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Analyzing Transients Faster - a Hacker's Guide to Pipe Sectioning

Over the past few months, I've gotten to help Impulse users from around the world with their models. One of the most common problems I run into while helping them is runtime. A good rule of thumb I try to use is that most Impulse models should take less than 10 minutes to run, and none should take more than a half hour to run. Longer runtimes mean the results can be more difficult to work with, and makes the analysis itself time-intensive as each change to the model requires the user to wait through the whole runtime before the results of that change can be understood.

Bringing a model from a 6+ hour runtime to less than 30 minutes can sound like a daunting challenge to even the most experienced Impulse user. Luckily, doing so is easier than it might seem. This blog will help you better understand what affects runtimes, and how to optimize your model for both rapid transient analysis and high accuracy.

How are pipes sectioned in Impulse?

To understand how to best set up your model for optimized runtime, it's important to understand how pipes are sectioned. Impulse sections pipes such that the pressure waves traveling through the model will travel exactly the length of one pipe section each timestep. To accomplish this, Impulse first determines the length of each pipe section and the wavespeed for each pipe.

Determining the length of each pipe section is the easier of these two tasks. In the simplest cases, Impulse uses the length of the controlling pipe (usually the shortest pipe) as the section length for the rest of the model. For more complicated cases, the controlling pipe might have to be broken into two or more pieces. The section length in that pipe is then used as the section length throughout the model.

Determining the wavespeed for each pipe is slightly more difficult. When pipes are defined in the model, wavespeeds for each pipe are calculated based on the pipe diameter, wall thickness, and pipe material, along with the bulk modulus of the fluid in the pipe. During sectioning, after the model's time step is determined, each calculated wavespeed is adjusted so the pressure wave takes exactly one timestep to travel the length of each pipe section in the model.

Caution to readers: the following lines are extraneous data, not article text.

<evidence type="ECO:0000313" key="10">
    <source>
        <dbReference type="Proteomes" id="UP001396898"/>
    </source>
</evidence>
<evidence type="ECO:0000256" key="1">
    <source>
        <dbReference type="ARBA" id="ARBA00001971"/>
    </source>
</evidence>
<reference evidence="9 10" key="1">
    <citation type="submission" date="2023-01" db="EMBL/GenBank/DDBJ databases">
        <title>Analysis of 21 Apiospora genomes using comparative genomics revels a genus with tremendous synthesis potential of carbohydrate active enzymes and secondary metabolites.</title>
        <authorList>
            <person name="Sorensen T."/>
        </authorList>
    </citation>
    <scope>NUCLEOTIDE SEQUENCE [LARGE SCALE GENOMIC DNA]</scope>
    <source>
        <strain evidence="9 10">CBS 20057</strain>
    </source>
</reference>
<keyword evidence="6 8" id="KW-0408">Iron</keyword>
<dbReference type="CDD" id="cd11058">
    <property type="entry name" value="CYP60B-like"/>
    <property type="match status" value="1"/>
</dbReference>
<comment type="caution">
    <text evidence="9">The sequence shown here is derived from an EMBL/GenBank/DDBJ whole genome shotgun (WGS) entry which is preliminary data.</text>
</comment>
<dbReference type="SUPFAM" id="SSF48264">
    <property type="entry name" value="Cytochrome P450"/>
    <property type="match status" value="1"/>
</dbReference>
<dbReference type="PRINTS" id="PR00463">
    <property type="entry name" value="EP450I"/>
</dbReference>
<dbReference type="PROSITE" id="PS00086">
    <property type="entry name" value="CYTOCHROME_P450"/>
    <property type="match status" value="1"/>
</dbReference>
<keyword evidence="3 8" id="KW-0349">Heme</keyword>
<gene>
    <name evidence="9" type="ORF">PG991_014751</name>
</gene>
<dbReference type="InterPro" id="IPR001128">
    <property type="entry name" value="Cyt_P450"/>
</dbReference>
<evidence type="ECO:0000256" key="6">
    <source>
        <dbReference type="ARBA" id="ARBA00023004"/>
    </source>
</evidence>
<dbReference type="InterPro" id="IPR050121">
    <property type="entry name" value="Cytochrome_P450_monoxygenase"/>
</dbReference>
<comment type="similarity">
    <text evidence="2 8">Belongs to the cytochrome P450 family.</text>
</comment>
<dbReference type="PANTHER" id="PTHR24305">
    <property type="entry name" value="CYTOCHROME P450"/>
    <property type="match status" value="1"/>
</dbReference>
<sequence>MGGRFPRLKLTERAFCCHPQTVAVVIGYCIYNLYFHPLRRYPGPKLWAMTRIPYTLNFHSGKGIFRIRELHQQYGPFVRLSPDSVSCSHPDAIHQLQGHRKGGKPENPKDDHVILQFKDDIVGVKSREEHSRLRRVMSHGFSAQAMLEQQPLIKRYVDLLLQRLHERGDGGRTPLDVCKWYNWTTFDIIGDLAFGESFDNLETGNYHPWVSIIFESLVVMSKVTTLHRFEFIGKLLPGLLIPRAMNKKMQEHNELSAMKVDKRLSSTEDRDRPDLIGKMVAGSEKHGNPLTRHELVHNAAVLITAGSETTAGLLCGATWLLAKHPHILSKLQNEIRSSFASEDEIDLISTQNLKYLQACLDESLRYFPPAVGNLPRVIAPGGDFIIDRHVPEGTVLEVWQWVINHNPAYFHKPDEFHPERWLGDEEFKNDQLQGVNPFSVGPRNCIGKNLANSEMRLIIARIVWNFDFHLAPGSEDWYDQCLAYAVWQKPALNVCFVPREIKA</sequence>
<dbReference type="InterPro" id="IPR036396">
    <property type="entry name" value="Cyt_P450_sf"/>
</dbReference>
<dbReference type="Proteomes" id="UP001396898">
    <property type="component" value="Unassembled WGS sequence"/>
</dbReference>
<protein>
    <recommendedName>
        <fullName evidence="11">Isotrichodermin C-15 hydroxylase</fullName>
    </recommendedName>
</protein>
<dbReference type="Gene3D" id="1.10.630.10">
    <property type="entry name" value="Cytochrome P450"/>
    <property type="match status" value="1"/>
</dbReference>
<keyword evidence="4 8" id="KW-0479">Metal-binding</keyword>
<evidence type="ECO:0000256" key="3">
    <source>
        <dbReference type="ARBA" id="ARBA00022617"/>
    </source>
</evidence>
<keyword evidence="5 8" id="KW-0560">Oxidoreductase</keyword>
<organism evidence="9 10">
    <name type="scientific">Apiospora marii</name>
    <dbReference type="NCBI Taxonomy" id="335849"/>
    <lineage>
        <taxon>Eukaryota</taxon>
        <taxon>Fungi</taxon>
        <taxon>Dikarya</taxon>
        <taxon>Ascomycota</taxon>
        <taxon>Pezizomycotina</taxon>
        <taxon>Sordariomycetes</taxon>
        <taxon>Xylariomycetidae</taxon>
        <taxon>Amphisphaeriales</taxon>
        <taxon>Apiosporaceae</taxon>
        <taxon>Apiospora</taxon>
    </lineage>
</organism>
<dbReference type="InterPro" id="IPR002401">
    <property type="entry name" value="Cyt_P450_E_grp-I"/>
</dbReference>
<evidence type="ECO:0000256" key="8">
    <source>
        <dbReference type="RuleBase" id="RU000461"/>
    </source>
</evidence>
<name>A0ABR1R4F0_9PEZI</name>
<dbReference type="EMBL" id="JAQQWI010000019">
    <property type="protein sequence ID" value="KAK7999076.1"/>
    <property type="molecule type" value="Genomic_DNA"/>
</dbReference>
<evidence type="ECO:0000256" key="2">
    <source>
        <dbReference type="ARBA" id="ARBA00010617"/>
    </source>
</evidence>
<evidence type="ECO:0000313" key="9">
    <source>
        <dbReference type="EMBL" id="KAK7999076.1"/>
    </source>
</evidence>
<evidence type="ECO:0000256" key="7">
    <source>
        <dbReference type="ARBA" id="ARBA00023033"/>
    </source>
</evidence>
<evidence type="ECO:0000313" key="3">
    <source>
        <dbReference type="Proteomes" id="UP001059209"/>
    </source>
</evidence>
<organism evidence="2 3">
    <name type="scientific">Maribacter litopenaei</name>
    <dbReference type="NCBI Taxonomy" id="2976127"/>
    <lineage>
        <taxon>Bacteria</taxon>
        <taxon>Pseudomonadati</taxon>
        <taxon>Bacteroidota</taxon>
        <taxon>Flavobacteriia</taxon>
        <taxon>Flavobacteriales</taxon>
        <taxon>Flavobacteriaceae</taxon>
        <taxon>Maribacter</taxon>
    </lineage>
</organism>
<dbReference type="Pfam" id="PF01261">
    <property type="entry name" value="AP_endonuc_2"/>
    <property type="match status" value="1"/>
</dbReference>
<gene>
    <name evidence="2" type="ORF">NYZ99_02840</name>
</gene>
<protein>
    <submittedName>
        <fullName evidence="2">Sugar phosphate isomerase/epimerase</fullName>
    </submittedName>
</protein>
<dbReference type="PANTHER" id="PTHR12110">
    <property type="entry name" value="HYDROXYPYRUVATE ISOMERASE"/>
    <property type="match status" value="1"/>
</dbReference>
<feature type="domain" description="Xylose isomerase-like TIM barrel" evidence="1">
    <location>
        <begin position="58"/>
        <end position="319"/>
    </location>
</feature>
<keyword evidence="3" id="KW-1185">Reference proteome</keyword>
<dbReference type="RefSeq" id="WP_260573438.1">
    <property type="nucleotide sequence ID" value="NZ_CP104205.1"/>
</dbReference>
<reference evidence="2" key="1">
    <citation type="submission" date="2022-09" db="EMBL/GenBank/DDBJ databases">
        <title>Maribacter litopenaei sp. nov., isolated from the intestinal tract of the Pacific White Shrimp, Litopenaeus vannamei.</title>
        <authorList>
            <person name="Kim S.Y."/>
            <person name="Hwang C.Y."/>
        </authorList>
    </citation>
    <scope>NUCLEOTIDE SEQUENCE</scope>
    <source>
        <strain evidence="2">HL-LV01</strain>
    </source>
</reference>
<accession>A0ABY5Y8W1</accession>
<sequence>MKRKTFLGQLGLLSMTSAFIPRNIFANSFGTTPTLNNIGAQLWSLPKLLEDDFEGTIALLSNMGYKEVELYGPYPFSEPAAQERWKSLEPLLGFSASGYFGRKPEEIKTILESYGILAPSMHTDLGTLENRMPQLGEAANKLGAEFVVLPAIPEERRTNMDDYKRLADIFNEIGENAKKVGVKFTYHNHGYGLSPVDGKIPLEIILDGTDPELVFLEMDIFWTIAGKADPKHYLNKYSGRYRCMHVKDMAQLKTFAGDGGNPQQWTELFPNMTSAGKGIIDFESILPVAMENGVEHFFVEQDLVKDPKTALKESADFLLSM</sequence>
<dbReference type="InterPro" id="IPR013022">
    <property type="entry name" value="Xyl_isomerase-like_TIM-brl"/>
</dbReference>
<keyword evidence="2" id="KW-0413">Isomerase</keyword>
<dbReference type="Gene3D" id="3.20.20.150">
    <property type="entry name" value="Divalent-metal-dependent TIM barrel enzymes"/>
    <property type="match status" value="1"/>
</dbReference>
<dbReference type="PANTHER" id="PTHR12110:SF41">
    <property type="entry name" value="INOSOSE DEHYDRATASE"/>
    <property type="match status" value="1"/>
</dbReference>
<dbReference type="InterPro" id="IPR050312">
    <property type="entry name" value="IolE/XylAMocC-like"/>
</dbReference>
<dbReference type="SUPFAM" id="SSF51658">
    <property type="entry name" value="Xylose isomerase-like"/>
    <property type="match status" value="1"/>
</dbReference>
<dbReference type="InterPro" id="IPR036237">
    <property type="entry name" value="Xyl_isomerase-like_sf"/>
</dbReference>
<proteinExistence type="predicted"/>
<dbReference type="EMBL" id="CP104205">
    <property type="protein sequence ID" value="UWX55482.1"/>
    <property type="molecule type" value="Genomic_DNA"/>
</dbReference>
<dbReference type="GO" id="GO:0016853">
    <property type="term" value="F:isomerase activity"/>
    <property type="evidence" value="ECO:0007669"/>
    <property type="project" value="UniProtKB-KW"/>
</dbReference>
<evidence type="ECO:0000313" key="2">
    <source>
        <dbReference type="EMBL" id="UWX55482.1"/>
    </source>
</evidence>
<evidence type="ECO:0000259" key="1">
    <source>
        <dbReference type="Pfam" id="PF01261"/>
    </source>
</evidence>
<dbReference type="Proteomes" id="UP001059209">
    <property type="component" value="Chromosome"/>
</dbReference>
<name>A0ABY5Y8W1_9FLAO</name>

To minimize error in this process, Impulse also constrains the system to keep all wavespeeds within 10% of the values initially calculated. This limit can be changed by the user in the Section Pipes window, but the default limit of 10% variance sufficiently minimizes error in most models.

With these three steps, sectioning in Impulse works as follow:

  1. The software determines which pipe is the controlling pipe, and uses it as the section length in the rest of the model. 
  2. Adjusted section lengths and wavespeeds are determined, checked against the original wavespeeds, and a variance is calculated for each pipe. 
  3. This process is then repeated, breaking the controlling pipe into two, three, four, and five sections. 
  4. Once all sectioning options have been determined, Impulse will pick the option with the fewest pipe segments that also meets the maximum variance limit. 

The details of this process can be seen in the Section Pipes window, as pointed out in Figure 1 below. We'll look more at these results later, with an example.

Figure 1: Example Section Pipes window

How can I optimally section a pipe network?

Now that we have a good understanding of how pipe sectioning works in Impulse, let's look at how to use it to our advantage and minimize runtime. To do this, there's two important factors to consider: the difference between the longest and shortest pipes in your model, and how individual pipe lengths compare to each other.

The first factor is relatively easy to understand. If the controlling pipe in your model is 6 in. long while the longest is 1000 ft., your longest pipe will have at least 2000 sections in it. As the number of pipe sections in your model decreases, so too does the runtime. Even a simple action like doubling the length of that controlling pipe from 6 in. to 1ft. would halve the number of sections in the model, substantially shortening runtime.